“My previous e-mail was reporting to you on what we found looking at our samples. However as you pointed out these are not your samples, only our attempt to find duplicates to your photos. We even had our Canadian sales representative bring samples from the same code date bags that he pulled from the store where you purchased your kibble, but we couldn’t find any kibble or stray matter in the sample that matched your photos. As you undoubtedly understand it is very difficult to investigate without having access to the material or having investigative results or conversations with the parties.”
Of course, our response was that conversations with the vets and our zooarcheologist had nothing to do with the issue at hand – after all, Nature’s Variety had full “access to the material” and chose not to look at the samples provided. We had provided dozens of photos, several videos, and now photos taken under microscope of our findings clearly illustrating objects that a) should not be in the product and b) posed a danger to the animal eating it.
On January 31 we were informed by a staff member at the store in question that a customer had returned a bag of Instinct Cat Rabbit that the cat would not eat. Out of curiosity the staff member and manager inspected the kibbles and reported to me that sharp objects were found throughout. Unfortunately I have not been able to document the rabbit cat kibble – however I have no reason to doubt the report of the store manager who at this point is now seriously concerned with the product safety.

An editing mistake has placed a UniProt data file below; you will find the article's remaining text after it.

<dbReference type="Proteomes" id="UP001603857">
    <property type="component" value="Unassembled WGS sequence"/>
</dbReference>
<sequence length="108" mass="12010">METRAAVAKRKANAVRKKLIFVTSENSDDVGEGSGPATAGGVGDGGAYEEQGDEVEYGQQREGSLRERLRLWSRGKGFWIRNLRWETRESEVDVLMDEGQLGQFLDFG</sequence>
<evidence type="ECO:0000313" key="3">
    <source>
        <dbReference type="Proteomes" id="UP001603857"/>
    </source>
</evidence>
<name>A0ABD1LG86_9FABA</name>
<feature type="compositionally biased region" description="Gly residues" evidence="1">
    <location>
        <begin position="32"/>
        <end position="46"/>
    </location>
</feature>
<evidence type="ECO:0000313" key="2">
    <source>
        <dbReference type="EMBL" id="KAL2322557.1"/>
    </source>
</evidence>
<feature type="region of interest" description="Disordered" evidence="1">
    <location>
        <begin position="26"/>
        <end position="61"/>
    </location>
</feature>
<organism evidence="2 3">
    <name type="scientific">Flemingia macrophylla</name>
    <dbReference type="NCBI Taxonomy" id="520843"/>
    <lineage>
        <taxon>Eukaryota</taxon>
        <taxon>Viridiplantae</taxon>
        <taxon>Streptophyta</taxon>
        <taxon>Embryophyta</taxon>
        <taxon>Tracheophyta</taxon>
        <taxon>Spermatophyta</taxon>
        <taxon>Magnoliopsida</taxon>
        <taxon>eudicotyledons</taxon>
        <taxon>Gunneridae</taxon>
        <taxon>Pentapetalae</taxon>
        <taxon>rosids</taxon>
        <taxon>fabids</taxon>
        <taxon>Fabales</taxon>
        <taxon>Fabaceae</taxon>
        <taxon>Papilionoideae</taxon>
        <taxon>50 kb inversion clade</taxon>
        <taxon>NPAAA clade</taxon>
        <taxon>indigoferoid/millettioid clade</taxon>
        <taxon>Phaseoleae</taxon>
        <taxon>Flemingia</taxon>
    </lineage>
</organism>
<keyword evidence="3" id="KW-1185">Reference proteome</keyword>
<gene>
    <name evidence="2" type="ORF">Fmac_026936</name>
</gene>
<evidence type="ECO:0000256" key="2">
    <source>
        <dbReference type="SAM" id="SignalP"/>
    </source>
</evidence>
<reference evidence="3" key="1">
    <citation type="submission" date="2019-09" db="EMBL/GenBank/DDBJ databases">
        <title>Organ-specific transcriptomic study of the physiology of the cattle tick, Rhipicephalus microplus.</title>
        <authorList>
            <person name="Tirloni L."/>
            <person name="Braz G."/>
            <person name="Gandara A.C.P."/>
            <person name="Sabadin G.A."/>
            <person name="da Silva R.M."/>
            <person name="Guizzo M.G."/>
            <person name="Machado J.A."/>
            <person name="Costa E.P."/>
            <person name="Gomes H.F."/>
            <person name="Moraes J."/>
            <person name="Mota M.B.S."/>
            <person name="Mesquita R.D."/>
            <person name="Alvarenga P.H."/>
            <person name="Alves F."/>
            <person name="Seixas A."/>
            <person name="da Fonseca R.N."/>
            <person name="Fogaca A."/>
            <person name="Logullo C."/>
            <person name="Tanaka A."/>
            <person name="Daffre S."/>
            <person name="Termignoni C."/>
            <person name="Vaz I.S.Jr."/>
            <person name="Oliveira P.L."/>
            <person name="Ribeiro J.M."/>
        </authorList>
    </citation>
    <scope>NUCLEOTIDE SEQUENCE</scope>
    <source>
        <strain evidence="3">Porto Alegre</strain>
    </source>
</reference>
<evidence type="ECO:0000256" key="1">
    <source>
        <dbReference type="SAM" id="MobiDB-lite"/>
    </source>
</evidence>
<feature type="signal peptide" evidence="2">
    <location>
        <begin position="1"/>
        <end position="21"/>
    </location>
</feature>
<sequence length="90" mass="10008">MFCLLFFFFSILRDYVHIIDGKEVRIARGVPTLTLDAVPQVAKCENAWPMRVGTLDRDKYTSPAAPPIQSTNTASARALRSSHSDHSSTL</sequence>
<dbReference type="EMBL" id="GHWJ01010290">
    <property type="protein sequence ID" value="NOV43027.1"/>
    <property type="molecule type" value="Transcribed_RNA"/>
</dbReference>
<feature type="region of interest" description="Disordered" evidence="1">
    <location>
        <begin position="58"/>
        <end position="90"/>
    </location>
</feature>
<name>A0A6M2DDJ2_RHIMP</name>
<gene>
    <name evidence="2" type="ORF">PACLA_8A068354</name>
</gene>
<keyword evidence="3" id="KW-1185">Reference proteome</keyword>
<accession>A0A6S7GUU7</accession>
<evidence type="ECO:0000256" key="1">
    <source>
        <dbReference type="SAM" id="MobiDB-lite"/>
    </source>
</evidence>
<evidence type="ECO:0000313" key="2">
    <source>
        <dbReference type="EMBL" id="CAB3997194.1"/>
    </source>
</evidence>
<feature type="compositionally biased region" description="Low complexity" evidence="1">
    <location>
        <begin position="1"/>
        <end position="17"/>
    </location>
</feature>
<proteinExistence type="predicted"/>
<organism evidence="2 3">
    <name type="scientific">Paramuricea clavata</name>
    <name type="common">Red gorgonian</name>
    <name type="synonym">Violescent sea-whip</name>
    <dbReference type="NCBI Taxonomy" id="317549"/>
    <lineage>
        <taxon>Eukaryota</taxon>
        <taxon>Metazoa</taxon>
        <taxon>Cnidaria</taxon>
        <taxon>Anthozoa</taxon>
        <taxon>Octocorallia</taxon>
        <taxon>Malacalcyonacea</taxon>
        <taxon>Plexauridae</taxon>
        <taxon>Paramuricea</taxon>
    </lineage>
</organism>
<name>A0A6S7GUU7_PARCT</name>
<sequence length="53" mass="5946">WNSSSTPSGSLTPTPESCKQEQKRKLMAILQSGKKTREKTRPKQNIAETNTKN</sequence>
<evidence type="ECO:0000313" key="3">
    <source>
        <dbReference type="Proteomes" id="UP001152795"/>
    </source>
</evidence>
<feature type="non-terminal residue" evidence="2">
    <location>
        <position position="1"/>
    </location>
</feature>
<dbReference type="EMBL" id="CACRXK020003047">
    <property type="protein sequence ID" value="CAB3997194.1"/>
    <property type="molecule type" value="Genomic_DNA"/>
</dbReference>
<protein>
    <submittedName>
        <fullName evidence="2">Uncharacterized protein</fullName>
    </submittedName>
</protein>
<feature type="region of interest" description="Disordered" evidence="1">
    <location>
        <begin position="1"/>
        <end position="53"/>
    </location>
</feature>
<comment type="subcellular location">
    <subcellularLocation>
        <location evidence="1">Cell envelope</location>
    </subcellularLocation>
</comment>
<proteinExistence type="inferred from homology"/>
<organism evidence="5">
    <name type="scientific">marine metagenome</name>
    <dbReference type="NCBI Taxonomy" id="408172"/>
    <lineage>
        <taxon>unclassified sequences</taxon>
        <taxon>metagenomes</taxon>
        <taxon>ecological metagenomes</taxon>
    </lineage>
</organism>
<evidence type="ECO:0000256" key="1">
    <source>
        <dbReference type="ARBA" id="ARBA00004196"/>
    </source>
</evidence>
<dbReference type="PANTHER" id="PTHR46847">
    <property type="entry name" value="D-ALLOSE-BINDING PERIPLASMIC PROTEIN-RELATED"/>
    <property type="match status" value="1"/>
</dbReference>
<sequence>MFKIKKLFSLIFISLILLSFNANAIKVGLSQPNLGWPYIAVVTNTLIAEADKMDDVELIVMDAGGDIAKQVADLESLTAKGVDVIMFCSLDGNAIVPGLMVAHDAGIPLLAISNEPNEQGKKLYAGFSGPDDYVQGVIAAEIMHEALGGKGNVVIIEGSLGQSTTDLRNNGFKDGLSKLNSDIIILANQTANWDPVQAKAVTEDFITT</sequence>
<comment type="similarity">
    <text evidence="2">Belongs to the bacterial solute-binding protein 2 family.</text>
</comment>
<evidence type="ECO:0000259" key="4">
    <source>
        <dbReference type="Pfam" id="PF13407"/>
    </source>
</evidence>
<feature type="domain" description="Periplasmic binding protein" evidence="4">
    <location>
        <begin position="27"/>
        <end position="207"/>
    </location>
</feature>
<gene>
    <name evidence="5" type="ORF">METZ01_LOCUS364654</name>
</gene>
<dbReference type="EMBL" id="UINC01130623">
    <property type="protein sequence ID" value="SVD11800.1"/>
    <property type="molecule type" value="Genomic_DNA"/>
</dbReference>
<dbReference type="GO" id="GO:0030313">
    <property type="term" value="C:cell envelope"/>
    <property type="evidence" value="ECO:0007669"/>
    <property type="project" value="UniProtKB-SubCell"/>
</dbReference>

On February 4 we provided NV with the phone number of the store we had originally purchased from and the name of the store’s manager who had gone through the product with us and was aware of the problem and its severity. To date NV has continued to demand the contact information for our experts but has failed to contact this concerned retailer.
February 8, 2011 my husband was going through some baskets of pet supplies we had stored away and came across a sample of Instinct Cat Duck and Turkey that the sales rep had given to us at an annual trade show in September 2010. I am positive of this date – the food had just been released and the rep knew that I had been waiting to see how much chicken would be included in the product (for some reason NV puts chicken meal in all of their cat flavours – something they do not do with the dog formulas. This renders the cat varieties as useless for allergy or elimination diets, a frustrating issue for retailers who are always looking for grain free products using alternative protein sources for hard to feed cats).
On a whim (half joking) my husband brought me the sample and suggested I inspect it for sharp objects. I was about to have him throw it away and decided it couldn’t hurt to take a peek. Considering that NV was still maintaining that they were finding it impossible to locate samples of their product that contained objects matching those I had documented, I quite honestly did not expect to find anything.
Sadly, immediately upon opening the sample bag the foreign objects were obvious. We poured out the sample and went through it – not only did it clearly contain sharp objects (including bone), but the saturation was the highest we have come across. Even worse, while inspecting the sample we came across a kibble that contains a very small piece of green material. Upon inspection with a 45X hand held microscope, this piece appears to be a very thin but clearly rectangular piece of plastic.